Phillip Barkhau spent three years with the M’Aiken Magic robotics program before he graduated from Aiken High School in 2006.
Six years later, he attended the an organizational meeting Tuesday for M’Aiken Magic –this time as the new coach.
“When I got the opportunity to do this, I jumped on it,” said Barkhau, a first-year history teacher at Aiken High.
“I’m reliving high school a bit right now. I would like to get my hands dirty and start building the robots myself, but the students will have to do that.”
M’Aiken Magic got started in 2002 and is based at Aiken High; however, it’s open to all county high schools.
The county program is a chapter in the international FIRST Robotics program.
FIRST stands for For Inspiration and Recognition of Science and Technology, and the programs sets up annual contests and rules.
Students compete in two categories with three teams participating. The “Little ‘Bots” participate in the fall, and one squad with the “Big ‘Bots” program get involved after the Christmas holidays.
Contests in both divisions feature robots that form alliances to battle other partner teams in pairings that change during round-robin tournaments. Barkhau has taken over the robotics team from Aiken High teacher Kelly Russell. She will remain with the program as a consultant.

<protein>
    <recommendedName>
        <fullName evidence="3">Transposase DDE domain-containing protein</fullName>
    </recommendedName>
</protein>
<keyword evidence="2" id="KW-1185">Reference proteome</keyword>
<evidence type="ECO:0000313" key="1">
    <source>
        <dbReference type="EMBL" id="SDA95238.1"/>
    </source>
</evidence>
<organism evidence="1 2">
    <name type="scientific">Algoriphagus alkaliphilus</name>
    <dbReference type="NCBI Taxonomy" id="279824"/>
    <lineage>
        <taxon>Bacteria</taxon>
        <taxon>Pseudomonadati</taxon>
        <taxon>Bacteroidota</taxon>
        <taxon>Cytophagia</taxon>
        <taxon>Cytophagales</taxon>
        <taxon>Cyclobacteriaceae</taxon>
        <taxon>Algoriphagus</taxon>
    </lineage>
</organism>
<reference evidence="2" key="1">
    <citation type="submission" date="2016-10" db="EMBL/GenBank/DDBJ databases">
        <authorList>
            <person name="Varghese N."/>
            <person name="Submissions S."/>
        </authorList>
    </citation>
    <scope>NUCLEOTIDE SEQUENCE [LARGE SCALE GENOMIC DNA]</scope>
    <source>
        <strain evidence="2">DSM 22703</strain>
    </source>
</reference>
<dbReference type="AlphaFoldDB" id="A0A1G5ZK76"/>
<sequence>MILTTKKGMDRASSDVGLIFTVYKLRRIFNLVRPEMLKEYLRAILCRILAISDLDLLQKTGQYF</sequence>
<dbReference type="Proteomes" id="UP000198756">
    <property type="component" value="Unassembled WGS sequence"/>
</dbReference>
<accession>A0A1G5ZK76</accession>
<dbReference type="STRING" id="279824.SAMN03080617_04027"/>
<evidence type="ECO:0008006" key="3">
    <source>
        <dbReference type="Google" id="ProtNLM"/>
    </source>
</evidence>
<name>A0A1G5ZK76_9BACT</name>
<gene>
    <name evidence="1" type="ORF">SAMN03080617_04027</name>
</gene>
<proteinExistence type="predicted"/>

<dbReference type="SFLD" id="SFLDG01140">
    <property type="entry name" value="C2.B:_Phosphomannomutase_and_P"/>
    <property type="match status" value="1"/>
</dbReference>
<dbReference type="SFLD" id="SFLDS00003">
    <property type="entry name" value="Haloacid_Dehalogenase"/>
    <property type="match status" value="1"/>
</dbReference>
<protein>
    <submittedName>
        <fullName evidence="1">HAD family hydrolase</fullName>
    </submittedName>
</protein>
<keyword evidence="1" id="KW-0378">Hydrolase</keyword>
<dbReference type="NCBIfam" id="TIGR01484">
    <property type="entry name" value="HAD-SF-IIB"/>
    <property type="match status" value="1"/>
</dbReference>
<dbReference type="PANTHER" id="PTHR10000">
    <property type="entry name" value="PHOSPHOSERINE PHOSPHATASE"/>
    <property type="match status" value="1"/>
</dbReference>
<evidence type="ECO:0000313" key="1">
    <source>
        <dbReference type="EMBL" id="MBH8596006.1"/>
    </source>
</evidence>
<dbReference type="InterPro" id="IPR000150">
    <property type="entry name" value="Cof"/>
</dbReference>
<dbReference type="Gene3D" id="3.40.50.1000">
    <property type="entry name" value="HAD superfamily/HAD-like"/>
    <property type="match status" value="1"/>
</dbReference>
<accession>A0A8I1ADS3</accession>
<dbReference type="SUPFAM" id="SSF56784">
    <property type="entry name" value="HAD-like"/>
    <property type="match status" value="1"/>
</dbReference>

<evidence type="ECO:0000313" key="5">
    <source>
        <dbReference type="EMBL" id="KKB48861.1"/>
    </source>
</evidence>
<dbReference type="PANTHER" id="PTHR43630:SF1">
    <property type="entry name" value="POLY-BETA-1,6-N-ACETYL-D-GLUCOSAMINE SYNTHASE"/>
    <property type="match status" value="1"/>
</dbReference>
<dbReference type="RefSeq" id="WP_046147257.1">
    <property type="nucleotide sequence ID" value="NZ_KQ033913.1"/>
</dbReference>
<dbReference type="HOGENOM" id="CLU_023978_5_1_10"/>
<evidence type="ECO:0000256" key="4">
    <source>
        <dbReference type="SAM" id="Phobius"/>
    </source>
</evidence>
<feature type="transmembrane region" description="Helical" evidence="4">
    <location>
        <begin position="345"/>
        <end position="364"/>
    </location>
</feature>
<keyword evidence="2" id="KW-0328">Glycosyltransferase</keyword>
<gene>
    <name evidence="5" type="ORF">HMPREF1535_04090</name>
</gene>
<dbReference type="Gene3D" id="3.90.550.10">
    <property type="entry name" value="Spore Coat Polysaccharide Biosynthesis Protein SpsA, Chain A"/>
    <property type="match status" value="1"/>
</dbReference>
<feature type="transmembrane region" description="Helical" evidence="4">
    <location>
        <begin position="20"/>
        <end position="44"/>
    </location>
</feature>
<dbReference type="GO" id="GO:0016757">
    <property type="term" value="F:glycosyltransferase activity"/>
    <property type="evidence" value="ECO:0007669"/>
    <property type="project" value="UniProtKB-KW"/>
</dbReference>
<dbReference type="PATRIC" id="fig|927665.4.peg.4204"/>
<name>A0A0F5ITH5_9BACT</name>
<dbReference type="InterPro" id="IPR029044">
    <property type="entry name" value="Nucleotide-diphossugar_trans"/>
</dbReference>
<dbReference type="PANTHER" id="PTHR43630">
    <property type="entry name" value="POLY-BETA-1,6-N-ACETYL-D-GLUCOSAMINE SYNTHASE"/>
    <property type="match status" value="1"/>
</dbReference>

M’Aiken Magic has been a big influence in Aiken County, said Barkhau, giving students without an interest in sports the opportunity to show off their talents in the areas of STEM, i.e., science, technology, engineering and math.
“Robotics is one of the best programs to get into if you want to get into engineering or another hands-on field,” said AHS senior Logan Murray.
“It gives you so much in areas like robotics, electrical and computer engineering, as well as programming and web or visual design.”
The opportunity to get into programming convinced Aiken High freshman Gretchen Caddell to show up for the meeting this week.
“I love to do programming and a little bit of hacking,” she said. “It sounds like fun and I’d like to get that experience.”
Longtime volunteers Jim Lee and Clyde Ward, both engineers, worked with Barkhau during his high school years.
“I told the kids I don’t want to call him ‘Mr. Barkhau,’ but I will,” Lee said with a smile. “The kids keep me coming back. When they learn something new, they light up and really enjoy it.
“When I interview young people for engineering jobs and see FIRST robotics on their resumes, it definitely gets my attention.”